Here, we provide the first experimental evidence that RACK1's position at the ribosome has biological importance in vivo. We determined the crystal structure of the full-length Saccharomyces cerevisiae RACK1 ortholog, Asc1p (henceforth RACK1), at 2.1-Å resolution. Using this structure and the cryo-EM model of the protein on the 40S ribosomal subunit, we analyzed the putative RACK1-40S subunit interface and generated eight RACK1 variants that have differing effects on ribosome binding in vivo. We show that yeast strains harboring even the most severely binding-defective RACK1 mutant fail to exhibit all of the phenotypes associated with RACK1 deletion. However, the efficiency of RACK1 binding to ribosomes correlates with a subset of growth behaviors observed for RACK1 deletion strains. These results indicate that although not required for all RACK1 activities, localization at ribosomes is integral to some aspects of RACK1 function.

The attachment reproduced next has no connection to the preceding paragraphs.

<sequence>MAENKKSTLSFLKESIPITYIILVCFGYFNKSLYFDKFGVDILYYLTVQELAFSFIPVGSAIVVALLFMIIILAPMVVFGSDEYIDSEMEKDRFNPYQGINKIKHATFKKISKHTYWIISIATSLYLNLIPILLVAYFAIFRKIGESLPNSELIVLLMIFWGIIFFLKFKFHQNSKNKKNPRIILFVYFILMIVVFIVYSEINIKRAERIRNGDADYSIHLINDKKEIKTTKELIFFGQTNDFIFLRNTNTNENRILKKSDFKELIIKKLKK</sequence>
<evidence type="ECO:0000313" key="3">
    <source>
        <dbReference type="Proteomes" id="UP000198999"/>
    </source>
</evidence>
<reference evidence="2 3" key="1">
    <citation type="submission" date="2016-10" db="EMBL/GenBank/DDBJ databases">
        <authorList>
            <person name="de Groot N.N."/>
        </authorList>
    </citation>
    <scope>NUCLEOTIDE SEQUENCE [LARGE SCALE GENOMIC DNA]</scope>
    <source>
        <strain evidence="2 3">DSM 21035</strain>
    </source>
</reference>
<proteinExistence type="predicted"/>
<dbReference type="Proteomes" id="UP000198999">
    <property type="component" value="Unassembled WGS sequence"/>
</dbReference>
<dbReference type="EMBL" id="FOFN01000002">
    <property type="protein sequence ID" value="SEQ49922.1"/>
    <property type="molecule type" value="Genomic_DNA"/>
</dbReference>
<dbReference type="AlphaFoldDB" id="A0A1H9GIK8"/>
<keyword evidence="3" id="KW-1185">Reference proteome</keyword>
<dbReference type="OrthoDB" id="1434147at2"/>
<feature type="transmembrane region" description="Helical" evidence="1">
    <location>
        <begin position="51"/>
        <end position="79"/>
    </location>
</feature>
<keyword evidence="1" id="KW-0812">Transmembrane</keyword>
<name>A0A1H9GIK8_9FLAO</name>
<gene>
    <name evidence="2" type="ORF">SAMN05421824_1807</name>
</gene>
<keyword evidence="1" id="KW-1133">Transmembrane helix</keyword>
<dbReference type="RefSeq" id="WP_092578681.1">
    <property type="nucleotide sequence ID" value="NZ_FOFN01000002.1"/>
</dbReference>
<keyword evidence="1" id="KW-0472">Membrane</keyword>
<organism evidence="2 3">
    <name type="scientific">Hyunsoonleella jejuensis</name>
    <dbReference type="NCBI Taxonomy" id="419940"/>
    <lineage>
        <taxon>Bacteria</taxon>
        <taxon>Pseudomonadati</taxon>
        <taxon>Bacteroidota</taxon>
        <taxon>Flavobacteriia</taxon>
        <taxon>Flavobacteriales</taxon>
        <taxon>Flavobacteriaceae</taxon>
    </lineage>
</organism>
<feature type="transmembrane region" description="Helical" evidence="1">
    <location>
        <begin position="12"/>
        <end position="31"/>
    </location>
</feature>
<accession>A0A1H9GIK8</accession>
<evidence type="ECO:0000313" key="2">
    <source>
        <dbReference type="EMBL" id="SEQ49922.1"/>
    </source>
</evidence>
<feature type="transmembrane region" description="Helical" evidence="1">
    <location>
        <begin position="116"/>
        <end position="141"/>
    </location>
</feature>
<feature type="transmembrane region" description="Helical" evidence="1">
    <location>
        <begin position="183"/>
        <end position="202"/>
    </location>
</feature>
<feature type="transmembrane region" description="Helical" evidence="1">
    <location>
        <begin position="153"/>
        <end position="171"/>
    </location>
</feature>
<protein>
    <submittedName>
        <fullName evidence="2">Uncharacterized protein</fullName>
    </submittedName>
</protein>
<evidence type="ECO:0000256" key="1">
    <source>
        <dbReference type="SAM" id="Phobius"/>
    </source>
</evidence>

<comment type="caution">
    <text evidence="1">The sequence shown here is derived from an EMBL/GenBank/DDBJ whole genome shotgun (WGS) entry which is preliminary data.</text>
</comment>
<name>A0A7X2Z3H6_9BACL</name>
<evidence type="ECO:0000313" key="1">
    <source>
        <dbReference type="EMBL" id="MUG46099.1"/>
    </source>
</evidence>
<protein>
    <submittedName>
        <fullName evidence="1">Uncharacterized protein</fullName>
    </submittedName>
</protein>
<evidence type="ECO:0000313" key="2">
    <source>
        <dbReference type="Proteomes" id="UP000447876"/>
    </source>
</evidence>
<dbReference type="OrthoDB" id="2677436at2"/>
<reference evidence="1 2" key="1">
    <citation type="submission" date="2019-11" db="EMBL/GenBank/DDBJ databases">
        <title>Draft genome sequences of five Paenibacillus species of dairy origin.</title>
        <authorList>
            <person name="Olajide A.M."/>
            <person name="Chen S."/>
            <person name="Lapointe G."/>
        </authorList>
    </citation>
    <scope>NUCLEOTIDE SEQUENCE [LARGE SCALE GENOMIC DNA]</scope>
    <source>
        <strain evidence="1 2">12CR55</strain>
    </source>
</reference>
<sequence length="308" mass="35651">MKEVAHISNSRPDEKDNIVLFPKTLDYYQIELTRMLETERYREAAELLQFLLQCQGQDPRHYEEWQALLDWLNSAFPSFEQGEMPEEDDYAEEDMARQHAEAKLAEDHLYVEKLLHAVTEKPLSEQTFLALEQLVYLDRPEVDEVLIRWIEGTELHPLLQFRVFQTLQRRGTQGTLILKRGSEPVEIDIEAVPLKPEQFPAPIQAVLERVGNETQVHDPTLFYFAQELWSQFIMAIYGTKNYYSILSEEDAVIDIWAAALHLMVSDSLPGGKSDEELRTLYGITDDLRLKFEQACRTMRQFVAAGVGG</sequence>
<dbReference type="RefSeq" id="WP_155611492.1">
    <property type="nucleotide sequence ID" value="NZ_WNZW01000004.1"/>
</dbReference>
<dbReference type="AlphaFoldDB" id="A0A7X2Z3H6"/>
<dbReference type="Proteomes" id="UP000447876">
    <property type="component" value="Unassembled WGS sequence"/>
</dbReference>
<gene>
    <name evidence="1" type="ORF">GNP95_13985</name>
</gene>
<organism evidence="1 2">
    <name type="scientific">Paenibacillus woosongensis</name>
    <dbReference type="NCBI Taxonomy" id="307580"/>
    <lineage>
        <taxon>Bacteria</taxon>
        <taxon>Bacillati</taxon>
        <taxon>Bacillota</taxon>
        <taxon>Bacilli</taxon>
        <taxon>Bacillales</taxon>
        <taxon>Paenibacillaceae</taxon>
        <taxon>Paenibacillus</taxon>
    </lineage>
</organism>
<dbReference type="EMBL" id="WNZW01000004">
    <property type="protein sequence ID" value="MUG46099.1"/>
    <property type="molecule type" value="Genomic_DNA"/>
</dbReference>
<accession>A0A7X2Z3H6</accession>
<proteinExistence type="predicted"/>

Plasmid construction.

To generate pRS316-RACK1, we cloned the yeast RACK1 (Asc1p; Stanford Yeast Genome Database sequence for YMR116C), including roughly 500 nucleotides upstream and downstream of the genomic sequence, into pRS316 (a yeast self-replicating plasmid [37]) as a PCR-generated SacII/XhoI fragment. PCR-mediated site-directed mutagenesis on this vector was used to make individual point mutants or to replace loops or insertions with a glycine linker. Integrating plasmid versions of these constructs were made by subcloning the SacII/XhoI fragments from the pRS316 vector into the integrating vector pRS306 (37). An intronless RACK1 construct derived from pRS316-RACK1 was used as a template to clone RACK1 as an SfoI/XhoI PCR fragment into the His6-maltose-binding protein (MBP) fusion expression vector pSV272 (a gift of Ian MacRae) for protein expression.